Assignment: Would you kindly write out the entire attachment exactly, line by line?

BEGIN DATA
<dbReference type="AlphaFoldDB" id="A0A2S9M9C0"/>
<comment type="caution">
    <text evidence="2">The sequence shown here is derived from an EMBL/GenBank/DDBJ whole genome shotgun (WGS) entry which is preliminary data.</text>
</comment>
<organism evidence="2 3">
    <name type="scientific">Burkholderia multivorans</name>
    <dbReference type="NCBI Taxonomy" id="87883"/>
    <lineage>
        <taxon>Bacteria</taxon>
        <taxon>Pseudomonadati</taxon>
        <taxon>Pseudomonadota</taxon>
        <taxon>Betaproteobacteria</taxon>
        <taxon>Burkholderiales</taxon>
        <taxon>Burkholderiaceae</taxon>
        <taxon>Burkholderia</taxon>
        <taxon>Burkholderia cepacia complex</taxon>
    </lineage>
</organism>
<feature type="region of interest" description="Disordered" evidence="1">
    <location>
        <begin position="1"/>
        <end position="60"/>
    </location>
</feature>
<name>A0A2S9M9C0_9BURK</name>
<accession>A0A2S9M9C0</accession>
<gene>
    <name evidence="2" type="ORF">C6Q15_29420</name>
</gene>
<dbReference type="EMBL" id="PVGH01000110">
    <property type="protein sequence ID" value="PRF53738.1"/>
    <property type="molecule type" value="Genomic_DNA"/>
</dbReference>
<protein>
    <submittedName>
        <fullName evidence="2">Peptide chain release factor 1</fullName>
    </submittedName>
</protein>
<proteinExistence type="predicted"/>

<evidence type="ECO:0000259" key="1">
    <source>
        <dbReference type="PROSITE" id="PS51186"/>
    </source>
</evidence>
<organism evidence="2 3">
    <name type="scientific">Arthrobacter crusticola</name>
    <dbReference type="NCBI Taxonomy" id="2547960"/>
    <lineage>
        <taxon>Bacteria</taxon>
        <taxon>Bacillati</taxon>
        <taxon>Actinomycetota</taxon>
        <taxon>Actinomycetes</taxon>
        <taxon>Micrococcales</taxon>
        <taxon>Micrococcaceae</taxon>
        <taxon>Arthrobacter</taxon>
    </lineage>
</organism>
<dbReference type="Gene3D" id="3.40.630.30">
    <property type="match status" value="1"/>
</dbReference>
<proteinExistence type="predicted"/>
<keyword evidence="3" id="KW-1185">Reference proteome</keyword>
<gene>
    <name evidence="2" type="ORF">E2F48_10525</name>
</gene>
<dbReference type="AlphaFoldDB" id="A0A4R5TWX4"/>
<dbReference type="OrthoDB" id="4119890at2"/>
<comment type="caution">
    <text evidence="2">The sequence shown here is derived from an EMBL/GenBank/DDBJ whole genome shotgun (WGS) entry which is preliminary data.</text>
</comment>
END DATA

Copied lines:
<dbReference type="AlphaFoldDB" id="A0A2S9M9C0"/>
<comment type="caution">
    <text evidence="2">The sequence shown here is derived from an EMBL/GenBank/DDBJ whole genome shotgun (WGS) entry which is preliminary data.</text>
</comment>
<organism evidence="2 3">
    <name type="scientific">Burkholderia multivorans</name>
    <dbReference type="NCBI Taxonomy" id="87883"/>
    <lineage>
        <taxon>Bacteria</taxon>
        <taxon>Pseudomonadati</taxon>
        <taxon>Pseudomonadota</taxon>
        <taxon>Betaproteobacteria</taxon>
        <taxon>Burkholderiales</taxon>
        <taxon>Burkholderiaceae</taxon>
        <taxon>Burkholderia</taxon>
        <taxon>Burkholderia cepacia complex</taxon>
    </lineage>
</organism>
<feature type="region of interest" description="Disordered" evidence="1">
    <location>
        <begin position="1"/>
        <end position="60"/>
    </location>
</feature>
<name>A0A2S9M9C0_9BURK</name>
<accession>A0A2S9M9C0</accession>
<gene>
    <name evidence="2" type="ORF">C6Q15_29420</name>
</gene>
<dbReference type="EMBL" id="PVGH01000110">
    <property type="protein sequence ID" value="PRF53738.1"/>
    <property type="molecule type" value="Genomic_DNA"/>
</dbReference>
<protein>
    <submittedName>
        <fullName evidence="2">Peptide chain release factor 1</fullName>
    </submittedName>
</protein>
<proteinExistence type="predicted"/>

<evidence type="ECO:0000259" key="1">
    <source>
        <dbReference type="PROSITE" id="PS51186"/>
    </source>
</evidence>
<organism evidence="2 3">
    <name type="scientific">Arthrobacter crusticola</name>
    <dbReference type="NCBI Taxonomy" id="2547960"/>
    <lineage>
        <taxon>Bacteria</taxon>
        <taxon>Bacillati</taxon>
        <taxon>Actinomycetota</taxon>
        <taxon>Actinomycetes</taxon>
        <taxon>Micrococcales</taxon>
        <taxon>Micrococcaceae</taxon>
        <taxon>Arthrobacter</taxon>
    </lineage>
</organism>
<dbReference type="Gene3D" id="3.40.630.30">
    <property type="match status" value="1"/>
</dbReference>
<proteinExistence type="predicted"/>
<keyword evidence="3" id="KW-1185">Reference proteome</keyword>
<gene>
    <name evidence="2" type="ORF">E2F48_10525</name>
</gene>
<dbReference type="AlphaFoldDB" id="A0A4R5TWX4"/>
<dbReference type="OrthoDB" id="4119890at2"/>
<comment type="caution">
    <text evidence="2">The sequence shown here is derived from an EMBL/GenBank/DDBJ whole genome shotgun (WGS) entry which is preliminary data.</text>
</comment>